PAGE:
Memorandum submitted by Transport for London
1.1. Every day, Transport for London (TfL) provides transport and services for more than 10 million people across the Capital. We run London Underground and manage the bus network, Docklands Light Railway (DLR), the Congestion Charging scheme, and Croydon Tramlink. From November 2007, TfL will also manage the new London Overground rail services.
1.2. TfL is directly responsible for the 580km of Red Routes which make up London's busiest main roads, all of London's traffic signals and the London Traffic Control Centre, which manages traffic operations in realtime to minimise disruption across the Capital's roads.
1.3. We also manage Victoria Coach Station, London's Transport Museum and eight piers on the river, as well as licensing services that serve them. In addition to regulating taxis and the private hire trade, we promote road safety, cycling and walking, operate the Dial-a-Ride service and fund local transport initiatives in every London borough.
2. The Freedom Pass and the Reserve Scheme
2.1. The Freedom Pass provides free travel for Londoners over the age of 60 on the Tube, DLR, bus and tram after 9am on Monday to Friday and all day at weekends and on public holidays. Disabled people can travel at any time using the pass. In total, 1,049,975 older and disabled Londoners benefit from the Freedom Pass.
3. The Bill
3.1. TfL warmly welcomes the introduction of free bus travel for older people and disabled people nationally. We have had constructive discussions with the Department for Transport about the scheme including the development of appropriate legislation. We are grateful for this opportunity to make a submission to the committee on two issues of
Clause 1: the national concession
3.2. TfL supports the principle of the introduction of a national scheme to guarantee free bus travel to everyone over 60 and all disabled bus passengers. The committee will have noted that for people over 60 the Freedom Pass can be used after 9am on weekdays until 4.30am the following morning and that disabled people can use the pass to travel for free at any time. Under the national scheme proposed in the Bill, free travel will not be available until 9.30am on weekdays and not after 11pm. The Mayor of London is fully committed to retaining the existing level of concession for London residents.
3.3. As well as the potential for confusion among passengers, TfL is concerned that the difference in validity hours means that bus drivers will have to enforce two different regimes. To address these concerns, TfL propose to the committee that the national scheme should conform to the time restrictions applicable to an existing local scheme such as the Freedom Pass.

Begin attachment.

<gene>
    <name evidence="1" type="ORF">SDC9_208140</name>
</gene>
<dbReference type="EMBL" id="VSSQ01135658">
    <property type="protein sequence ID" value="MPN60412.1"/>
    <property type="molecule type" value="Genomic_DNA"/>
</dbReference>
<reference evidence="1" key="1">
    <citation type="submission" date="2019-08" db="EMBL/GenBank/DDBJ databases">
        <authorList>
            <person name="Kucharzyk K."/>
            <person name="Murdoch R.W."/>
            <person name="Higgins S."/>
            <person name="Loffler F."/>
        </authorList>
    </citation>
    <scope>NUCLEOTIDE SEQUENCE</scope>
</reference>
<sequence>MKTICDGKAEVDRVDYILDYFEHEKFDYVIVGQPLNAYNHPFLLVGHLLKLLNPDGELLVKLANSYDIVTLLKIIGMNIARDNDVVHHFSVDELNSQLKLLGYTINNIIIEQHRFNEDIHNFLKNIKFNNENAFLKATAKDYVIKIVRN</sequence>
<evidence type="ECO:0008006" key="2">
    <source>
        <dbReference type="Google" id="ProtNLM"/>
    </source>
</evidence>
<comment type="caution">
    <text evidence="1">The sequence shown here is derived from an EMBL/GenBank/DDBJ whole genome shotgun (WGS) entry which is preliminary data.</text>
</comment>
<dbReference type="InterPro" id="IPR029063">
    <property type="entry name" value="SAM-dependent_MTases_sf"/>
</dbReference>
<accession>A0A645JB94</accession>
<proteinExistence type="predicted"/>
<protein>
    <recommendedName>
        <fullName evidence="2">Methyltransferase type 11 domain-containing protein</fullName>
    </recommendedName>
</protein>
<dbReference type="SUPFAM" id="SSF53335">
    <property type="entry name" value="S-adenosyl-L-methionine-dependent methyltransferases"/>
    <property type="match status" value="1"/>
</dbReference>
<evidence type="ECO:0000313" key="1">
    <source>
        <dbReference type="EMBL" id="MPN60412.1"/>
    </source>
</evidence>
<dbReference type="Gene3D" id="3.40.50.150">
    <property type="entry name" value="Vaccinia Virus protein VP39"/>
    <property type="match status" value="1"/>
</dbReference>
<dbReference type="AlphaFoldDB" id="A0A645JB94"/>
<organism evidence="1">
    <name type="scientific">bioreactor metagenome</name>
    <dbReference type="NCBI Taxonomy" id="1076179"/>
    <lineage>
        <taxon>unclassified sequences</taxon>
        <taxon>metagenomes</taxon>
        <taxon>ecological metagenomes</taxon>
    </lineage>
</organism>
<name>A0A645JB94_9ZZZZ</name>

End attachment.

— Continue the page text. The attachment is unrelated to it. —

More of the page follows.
Clause 5: reserve free travel scheme
3.4. The Reserve Scheme under Section 241 of the Greater London Authority Act 1999 provides that, if the London boroughs do not reach agreement with TfL on funding for the Freedom Pass then the statutory reserve scheme comes into effect for the next financial year at a cost determined by TfL. National rail, although covered by the Freedom Pass, is not part of the Reserve Scheme.
3.5. During the Bill's passage through the House of Lords, the committee will have noted that attempts were made to remove the Reserve Scheme from the 1999 Act. At present, the Reserve Scheme permits the Mayor of London to guarantee the existence and extent of the Freedom Pass. It ensures that a small number of boroughs cannot impose cuts on the scheme for the whole of London and that older and disabled Londoners continue to benefit from free travel after 9am across London's transport network.
3.6. TfL warmly welcomes the Bill's national scheme for free travel on buses between 9.30am and 11pm. However, as noted above the Freedom Pass can be used between 9am and 4.30am on weekdays. Given the success and popularity of the Freedom Pass scheme, TfL urges the committee to resist any attempt to make the Bill's scheme the statutory minimum for London in place of the Reserve Scheme.
4.1. The proposed introduction of free bus travel nationally is to be strongly welcomed. However, TfL believes that any new initiative should not become the default bottom line in London. The Freedom Pass in the Capital is a successful and popular scheme, which has had a hugely positive effect on the quality of life of older people and people with
disabilities in London and is a lifeline for hundreds of thousands of customers.